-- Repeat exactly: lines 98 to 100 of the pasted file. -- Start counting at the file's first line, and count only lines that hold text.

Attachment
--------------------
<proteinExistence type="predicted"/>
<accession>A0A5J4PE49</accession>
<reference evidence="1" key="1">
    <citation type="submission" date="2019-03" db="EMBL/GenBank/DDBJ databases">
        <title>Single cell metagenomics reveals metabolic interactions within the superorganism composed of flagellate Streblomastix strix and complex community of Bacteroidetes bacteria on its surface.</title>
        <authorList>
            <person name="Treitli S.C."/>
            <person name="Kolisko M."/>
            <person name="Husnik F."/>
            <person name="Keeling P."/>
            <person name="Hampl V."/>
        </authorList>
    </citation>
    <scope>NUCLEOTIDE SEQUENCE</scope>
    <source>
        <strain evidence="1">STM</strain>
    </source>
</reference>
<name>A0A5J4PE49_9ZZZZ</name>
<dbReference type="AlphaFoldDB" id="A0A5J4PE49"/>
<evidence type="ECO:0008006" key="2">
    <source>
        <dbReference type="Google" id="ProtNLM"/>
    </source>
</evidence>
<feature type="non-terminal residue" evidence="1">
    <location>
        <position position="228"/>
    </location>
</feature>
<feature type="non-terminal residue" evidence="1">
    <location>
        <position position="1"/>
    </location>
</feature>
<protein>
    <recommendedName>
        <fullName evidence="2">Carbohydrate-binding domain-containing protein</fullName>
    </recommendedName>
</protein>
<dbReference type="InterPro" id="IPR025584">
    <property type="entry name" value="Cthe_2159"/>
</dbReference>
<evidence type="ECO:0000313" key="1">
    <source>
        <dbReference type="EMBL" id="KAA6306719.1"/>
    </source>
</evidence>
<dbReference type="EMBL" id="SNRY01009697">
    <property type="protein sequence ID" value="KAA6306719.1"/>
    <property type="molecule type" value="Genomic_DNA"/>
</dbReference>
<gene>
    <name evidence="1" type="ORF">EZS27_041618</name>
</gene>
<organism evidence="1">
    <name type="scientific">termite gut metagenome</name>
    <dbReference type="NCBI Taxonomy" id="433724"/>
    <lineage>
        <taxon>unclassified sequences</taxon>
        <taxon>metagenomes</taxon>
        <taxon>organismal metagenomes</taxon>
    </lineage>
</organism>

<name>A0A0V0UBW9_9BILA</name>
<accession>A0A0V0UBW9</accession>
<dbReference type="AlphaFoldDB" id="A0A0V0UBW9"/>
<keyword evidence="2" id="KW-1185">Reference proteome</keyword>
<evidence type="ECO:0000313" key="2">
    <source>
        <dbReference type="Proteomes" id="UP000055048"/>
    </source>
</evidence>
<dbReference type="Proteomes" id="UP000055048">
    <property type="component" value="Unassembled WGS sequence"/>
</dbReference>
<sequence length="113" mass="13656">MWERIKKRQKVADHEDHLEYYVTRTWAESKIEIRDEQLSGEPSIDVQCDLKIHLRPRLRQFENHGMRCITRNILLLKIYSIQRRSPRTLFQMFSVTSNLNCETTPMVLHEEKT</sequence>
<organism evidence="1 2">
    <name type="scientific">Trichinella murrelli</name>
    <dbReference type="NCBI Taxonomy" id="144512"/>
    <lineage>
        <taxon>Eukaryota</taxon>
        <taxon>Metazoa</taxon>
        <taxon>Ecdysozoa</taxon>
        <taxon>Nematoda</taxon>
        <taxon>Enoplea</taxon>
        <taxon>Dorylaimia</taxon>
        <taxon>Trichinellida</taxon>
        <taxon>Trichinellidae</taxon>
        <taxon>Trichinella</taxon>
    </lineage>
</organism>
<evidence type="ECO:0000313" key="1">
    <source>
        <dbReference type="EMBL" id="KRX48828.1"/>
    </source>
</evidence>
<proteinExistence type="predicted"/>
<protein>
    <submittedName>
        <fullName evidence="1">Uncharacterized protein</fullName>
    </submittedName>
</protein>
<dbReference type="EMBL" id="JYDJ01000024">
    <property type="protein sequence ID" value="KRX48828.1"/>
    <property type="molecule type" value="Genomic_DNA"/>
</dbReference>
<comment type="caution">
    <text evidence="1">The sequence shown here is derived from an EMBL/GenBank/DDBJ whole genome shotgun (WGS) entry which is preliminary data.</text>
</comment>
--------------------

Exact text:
<proteinExistence type="predicted"/>
<protein>
    <submittedName>